Prediction Distribution Use the Prediction Distribution graph to evaluate how well your classification model discriminates between the positive and negative classes. The graph separates predictions classified as "true" from predictions classified as "false" based on the prediction threshold you set.
    Chart selector Select a type of chart to display. Choose from ROC Curve (default), Average Profit, Precision Recall, Cumulative Lift (Positive/Negative), and Cumulative Gain (Positive/Negative). You can also create your own custom chart.
    Matrix selector Select a type of matrix to display. By default, a confusion matrix displays. You can choose to display the confusion matrix data by instance counts or percentages. You can instead create a payoff matrix so that you can generate and view a profit curve.
    + Add payoff Enter payoff values to generate a profit curve so that you can estimate the business impact of the model. Clicking Add payoff displays a Payoff Matrix in the Matrix pane if not already displayed. Adjust the Payoff values in the matrix and set the Chart pane to Average Profit to view the impact.
    Metrics View summary statistics that describe model performance at the selected threshold. You can use the Select metrics menu to choose up to three metrics to display at one time.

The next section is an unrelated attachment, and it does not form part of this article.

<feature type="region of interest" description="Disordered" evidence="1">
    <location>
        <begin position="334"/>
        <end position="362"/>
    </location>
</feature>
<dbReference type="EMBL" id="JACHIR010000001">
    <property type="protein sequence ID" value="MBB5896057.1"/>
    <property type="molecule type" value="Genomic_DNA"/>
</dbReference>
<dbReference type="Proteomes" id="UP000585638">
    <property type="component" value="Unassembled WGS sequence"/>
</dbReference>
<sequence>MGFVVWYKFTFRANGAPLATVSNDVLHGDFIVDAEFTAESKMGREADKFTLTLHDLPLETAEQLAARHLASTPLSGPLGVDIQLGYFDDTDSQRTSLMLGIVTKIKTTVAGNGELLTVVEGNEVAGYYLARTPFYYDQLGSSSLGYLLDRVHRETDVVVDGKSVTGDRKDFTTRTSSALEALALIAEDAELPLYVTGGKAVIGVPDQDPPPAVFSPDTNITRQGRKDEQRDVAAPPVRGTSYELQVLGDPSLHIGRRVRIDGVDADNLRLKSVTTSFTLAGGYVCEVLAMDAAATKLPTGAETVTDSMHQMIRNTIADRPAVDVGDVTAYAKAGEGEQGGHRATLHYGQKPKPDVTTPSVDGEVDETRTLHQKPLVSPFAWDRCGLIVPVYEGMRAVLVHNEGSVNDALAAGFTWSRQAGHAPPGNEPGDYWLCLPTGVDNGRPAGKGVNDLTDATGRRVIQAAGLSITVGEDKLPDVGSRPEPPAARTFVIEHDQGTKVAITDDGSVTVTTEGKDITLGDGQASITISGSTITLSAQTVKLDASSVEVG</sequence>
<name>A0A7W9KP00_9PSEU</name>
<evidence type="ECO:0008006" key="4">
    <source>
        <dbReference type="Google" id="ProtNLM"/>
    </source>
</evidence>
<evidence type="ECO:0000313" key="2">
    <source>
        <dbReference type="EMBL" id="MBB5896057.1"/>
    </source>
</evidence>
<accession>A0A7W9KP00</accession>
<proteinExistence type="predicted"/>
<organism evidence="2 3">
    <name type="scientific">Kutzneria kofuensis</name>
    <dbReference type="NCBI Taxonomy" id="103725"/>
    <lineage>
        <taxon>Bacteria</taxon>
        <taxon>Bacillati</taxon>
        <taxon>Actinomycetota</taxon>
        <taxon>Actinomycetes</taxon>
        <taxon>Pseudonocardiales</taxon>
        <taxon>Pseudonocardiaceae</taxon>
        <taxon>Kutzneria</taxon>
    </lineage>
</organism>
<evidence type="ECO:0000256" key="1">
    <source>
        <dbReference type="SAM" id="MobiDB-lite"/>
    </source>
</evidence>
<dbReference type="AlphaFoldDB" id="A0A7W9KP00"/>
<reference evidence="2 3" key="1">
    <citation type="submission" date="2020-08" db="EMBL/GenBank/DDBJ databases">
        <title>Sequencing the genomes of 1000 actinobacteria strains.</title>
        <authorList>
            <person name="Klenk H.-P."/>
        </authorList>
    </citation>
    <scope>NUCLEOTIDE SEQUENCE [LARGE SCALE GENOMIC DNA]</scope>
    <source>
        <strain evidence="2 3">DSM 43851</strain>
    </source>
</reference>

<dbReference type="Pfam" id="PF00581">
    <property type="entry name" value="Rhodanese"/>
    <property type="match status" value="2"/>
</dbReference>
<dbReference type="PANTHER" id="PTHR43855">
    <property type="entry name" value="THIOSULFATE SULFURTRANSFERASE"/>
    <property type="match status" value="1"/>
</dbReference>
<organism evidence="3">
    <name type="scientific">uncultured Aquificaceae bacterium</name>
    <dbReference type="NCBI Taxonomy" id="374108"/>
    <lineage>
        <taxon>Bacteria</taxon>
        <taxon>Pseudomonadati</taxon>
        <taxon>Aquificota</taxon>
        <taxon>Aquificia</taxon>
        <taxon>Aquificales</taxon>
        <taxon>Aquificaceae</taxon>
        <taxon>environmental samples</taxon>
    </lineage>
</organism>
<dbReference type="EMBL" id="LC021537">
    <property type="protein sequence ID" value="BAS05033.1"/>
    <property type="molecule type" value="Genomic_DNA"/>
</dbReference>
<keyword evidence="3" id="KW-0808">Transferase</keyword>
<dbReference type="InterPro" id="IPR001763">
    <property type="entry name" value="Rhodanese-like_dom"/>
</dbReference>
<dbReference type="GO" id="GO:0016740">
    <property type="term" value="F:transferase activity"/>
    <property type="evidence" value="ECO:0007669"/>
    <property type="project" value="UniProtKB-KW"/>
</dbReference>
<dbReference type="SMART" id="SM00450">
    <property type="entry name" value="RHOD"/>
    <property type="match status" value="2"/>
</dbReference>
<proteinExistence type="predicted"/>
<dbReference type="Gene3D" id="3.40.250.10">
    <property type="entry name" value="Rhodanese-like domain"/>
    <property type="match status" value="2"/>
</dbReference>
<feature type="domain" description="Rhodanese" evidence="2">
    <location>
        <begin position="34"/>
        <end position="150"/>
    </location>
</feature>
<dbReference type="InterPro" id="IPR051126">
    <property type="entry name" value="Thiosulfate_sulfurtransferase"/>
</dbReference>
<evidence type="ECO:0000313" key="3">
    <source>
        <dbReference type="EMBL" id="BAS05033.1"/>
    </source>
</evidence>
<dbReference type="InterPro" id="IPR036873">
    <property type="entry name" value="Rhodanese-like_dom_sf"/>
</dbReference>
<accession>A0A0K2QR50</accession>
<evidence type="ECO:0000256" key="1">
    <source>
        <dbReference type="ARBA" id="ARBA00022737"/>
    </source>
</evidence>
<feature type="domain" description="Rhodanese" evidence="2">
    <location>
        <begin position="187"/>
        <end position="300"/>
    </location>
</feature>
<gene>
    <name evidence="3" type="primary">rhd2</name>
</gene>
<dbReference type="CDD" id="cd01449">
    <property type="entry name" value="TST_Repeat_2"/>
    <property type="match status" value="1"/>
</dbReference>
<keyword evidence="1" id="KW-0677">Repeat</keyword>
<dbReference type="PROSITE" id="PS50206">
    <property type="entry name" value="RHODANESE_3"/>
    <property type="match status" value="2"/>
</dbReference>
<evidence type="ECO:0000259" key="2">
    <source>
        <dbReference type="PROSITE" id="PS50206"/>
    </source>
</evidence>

2. To use these components, select a data source and a display threshold between predictions classified as "true" or "false"—each component works together to provide an interactive snapshot of the model's classification behavior based on that threshold.

Tip

Several Wikipedia pages and the Internet in general provide thorough descriptions explaining many of the elements provided by the ROC Curve tab. Some are summarized in the sections that follow.

Classification use cases

The following sections use one of two binary classification use cases to illustrate the concepts described. In both cases, each row in the dataset represents a single patient, and the features (columns) contain descriptive variables about the patient's medical condition.

The ROC curve is a graphical means of illustrating classification performance for a model as the relevant performance statistics at all points on the probability scale change. To understand the reported statistics, you must understand the four possible outcomes of a classification problem; these outcomes are the basis of the confusion matrix.